First, as a consumer. Having free internet access is actually one of the things I look for in a campground. It's a 'perk' if you will. If I have the choice between two, somewhat comparable, c/g's then I will choose the one with free WiFi. Heck, I'll even choose the one with free WiFi over one that is slightly nicer with fee for service.

Second, as a business owner (of which I am one). It does not cost more to allow the whole campground access to your broadband service. The only additional expense is the addition of the hardware. In some cases this might be more expensive if additional antennas are required and installation requires an expert. Also, a higher than basic internet subscription is needed. However, if the c/g is going to charge for its WiFi service, then all of this has to be done anyway. Therefore, consider it a marketing expense to drive more people to your c/g. Why do you think that places like Panera Bread and even McDonald's are offering free WiFi? I know I choose to eat there when I need a place to surf while I eat. In my case, I want more people to come to my place of business, so I make my wireless service available to all. It costs me no more, but brings more people to me.

What do you think?

kcmoedoe
Hi Pianotuna, Just a couple of thoughts. I would enable my home wifi security ASAP. Leaving your router unsecured opens your system up to anyone who wants to traffic over it. Even if your computer is shut down or with you in the RV the modem is up and functioning. Now it won't happen, unless you win the unlucky lottery, but what if a neighbor or just someone transiting the area finds your system is open and proceeds to download a couple of hundred gigabytes of child porn or uses your system to plan the next terrorist attack. You could find yourself the subject of a pretty embarrassing and scary investigation from law enforcement. It is very easy for law enforcement to trace traffic back to a router. It would be very inconvenient to have your home, RV and all personal possessions searched for a computer you do not own. Put a password on the system and stop 99.9% of all problems. If your computer is connected and turned on, your problems could multiply. A good hacker could attack your system and possibly steal valuable information. The modem is a substantial firewall and you defeat some of the security by leaving it open anyone. Downgrading a modem to wireless B will work to balance out bandwidth, but it will slow performance for all the guests. Things will not download as fast, so guests will have to wait longer for things like photos and videos to download. Since files cannot download as fast on "B" overall traffic on the network my actually increase since guests would be unable to download wanted files as quickly and then get off the network. It is my experience that on big files, many people just start the download and then walk away. I really like your other suggestion of just asking the guests to monitor and limit their high bandwidth traffic. I just hope it is not like asking a leopard to change his spots.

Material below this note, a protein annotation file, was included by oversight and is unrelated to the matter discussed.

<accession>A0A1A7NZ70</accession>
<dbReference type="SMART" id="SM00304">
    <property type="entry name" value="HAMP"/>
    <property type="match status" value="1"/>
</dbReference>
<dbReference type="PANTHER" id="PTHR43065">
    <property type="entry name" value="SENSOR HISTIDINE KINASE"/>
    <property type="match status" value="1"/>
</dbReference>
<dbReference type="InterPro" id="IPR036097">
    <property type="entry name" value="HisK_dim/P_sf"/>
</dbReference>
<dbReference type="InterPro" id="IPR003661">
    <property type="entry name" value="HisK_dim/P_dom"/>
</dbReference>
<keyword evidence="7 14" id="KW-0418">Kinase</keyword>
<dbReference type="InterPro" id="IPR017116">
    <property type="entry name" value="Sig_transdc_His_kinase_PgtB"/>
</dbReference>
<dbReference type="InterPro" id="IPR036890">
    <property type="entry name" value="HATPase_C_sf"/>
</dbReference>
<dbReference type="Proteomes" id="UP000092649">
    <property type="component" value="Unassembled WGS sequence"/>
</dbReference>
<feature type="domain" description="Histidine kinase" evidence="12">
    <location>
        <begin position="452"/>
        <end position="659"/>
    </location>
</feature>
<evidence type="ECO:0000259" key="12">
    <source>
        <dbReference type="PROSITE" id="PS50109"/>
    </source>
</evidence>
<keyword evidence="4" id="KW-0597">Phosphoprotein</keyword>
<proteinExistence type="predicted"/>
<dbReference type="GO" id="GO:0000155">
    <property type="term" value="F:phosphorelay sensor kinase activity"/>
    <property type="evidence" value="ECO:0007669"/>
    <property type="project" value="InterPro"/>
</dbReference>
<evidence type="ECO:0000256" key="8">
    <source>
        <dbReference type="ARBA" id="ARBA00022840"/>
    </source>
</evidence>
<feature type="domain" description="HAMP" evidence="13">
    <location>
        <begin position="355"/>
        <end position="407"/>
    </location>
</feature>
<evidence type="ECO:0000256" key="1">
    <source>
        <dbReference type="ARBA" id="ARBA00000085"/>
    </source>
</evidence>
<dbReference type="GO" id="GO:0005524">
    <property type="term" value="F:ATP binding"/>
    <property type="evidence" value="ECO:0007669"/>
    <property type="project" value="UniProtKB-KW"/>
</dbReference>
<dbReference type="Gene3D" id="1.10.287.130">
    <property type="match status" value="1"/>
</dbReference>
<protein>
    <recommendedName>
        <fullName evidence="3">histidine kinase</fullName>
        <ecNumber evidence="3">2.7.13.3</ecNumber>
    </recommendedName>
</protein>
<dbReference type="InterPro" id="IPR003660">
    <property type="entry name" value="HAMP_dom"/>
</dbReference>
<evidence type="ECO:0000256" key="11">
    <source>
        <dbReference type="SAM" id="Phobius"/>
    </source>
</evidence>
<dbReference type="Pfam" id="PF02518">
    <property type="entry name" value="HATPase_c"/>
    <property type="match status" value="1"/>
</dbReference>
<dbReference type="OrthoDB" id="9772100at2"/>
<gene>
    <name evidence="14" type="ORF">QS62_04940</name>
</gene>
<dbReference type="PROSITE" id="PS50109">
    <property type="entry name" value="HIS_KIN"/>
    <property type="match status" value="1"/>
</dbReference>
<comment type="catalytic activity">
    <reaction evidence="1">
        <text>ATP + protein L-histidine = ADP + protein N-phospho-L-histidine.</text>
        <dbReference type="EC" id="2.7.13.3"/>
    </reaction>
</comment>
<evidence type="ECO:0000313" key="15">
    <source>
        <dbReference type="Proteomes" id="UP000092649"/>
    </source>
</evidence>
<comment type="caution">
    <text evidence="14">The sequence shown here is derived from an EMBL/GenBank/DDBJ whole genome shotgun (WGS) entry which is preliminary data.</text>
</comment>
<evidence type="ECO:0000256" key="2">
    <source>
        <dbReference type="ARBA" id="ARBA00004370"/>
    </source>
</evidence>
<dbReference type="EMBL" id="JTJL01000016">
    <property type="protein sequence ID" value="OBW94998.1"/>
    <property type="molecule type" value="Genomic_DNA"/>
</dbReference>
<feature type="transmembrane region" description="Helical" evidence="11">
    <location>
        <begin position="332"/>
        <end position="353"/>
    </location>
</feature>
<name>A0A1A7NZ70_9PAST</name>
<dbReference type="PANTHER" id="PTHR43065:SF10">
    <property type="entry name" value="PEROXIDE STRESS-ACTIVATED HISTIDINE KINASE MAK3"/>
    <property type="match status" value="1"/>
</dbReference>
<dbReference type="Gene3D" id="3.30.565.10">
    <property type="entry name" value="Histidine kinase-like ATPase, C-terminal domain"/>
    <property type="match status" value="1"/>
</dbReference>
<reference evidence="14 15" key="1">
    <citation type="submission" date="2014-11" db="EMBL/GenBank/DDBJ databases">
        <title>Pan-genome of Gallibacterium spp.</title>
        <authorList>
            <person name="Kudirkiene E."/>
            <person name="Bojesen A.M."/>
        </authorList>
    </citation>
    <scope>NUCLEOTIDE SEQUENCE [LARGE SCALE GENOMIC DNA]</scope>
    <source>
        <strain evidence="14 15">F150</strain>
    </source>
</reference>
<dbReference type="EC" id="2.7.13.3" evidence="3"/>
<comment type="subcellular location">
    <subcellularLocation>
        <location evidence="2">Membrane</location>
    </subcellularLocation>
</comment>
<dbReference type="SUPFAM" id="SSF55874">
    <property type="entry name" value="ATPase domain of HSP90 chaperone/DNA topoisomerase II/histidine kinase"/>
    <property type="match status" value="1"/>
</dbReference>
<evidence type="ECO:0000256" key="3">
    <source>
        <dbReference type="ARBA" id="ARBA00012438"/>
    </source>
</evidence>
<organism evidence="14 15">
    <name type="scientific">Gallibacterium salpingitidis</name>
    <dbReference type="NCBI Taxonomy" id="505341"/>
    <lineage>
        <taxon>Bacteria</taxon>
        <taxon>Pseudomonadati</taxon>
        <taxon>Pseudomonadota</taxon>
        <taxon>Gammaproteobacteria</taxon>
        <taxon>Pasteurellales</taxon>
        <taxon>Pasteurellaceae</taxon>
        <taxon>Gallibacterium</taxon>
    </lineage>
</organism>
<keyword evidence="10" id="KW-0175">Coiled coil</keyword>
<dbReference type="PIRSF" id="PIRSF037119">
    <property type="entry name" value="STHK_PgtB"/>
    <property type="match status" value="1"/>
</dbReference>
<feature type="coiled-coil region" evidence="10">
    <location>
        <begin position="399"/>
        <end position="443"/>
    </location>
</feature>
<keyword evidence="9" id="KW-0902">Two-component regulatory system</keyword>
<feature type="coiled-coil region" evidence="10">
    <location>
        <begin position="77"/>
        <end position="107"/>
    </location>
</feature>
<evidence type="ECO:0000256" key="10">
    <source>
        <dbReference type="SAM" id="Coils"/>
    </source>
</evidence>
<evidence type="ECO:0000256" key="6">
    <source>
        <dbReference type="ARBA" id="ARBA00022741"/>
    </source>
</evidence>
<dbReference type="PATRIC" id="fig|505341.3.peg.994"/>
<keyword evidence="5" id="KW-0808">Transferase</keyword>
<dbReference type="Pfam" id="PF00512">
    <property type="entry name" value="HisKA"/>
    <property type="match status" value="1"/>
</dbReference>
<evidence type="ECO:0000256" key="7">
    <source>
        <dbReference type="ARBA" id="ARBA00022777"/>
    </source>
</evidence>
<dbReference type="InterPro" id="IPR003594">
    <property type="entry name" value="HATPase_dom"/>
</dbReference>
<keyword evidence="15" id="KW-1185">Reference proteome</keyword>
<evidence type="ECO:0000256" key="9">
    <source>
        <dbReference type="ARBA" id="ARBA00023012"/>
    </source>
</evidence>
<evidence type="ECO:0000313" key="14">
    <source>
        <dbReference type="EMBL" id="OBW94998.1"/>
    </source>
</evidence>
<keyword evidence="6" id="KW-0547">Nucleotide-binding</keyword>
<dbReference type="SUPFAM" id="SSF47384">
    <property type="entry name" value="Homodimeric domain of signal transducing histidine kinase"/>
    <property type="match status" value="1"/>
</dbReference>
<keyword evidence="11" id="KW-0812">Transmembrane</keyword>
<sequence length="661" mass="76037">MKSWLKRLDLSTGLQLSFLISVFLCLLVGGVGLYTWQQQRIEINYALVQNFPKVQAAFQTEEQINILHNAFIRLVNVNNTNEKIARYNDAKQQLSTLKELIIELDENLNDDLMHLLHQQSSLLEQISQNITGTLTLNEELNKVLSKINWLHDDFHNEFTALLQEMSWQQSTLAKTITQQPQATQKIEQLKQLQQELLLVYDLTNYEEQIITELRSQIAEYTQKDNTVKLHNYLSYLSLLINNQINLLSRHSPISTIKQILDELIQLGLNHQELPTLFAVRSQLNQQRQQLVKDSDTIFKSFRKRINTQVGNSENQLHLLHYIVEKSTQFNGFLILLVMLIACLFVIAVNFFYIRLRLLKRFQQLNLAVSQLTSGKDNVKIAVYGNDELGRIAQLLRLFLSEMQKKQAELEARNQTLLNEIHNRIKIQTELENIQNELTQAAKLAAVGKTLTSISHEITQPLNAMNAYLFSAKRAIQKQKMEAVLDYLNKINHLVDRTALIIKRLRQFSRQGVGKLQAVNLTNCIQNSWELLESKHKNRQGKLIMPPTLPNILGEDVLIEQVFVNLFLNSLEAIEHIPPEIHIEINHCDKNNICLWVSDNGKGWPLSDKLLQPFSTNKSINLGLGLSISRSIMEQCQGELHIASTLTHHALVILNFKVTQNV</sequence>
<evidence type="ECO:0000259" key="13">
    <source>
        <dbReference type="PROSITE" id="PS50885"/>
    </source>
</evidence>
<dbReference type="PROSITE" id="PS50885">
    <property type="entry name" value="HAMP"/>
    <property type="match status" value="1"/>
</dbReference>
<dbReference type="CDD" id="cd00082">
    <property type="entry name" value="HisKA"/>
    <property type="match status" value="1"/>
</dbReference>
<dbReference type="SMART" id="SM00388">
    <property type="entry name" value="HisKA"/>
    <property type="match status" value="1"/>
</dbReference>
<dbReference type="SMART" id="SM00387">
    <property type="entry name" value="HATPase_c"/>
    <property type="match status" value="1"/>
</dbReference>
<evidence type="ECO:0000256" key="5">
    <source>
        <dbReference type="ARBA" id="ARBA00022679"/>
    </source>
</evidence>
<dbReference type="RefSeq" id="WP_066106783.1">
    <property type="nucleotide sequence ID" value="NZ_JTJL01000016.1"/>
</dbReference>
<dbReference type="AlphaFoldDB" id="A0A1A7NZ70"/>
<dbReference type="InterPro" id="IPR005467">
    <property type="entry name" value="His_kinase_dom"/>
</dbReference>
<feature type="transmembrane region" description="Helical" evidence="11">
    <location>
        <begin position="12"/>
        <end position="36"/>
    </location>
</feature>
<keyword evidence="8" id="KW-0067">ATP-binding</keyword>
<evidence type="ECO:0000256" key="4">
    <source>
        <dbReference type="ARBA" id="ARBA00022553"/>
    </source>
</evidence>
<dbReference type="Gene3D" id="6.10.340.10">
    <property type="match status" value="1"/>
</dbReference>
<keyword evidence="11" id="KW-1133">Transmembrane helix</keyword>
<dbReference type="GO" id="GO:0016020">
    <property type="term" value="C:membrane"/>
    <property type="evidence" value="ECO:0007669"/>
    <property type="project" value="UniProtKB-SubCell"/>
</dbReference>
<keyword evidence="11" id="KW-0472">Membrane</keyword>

pianotuna
Hi kcmoedoe,

Having had an "almost" son in law who is a Phd in internet security and seen him cut through both a hardware firewall and software one in less than five minutes I'll take my chances and leave my wifi connection open. I only wish everyone would do the same. Any decent hacker can "crack" the type of security features I could afford to pay for.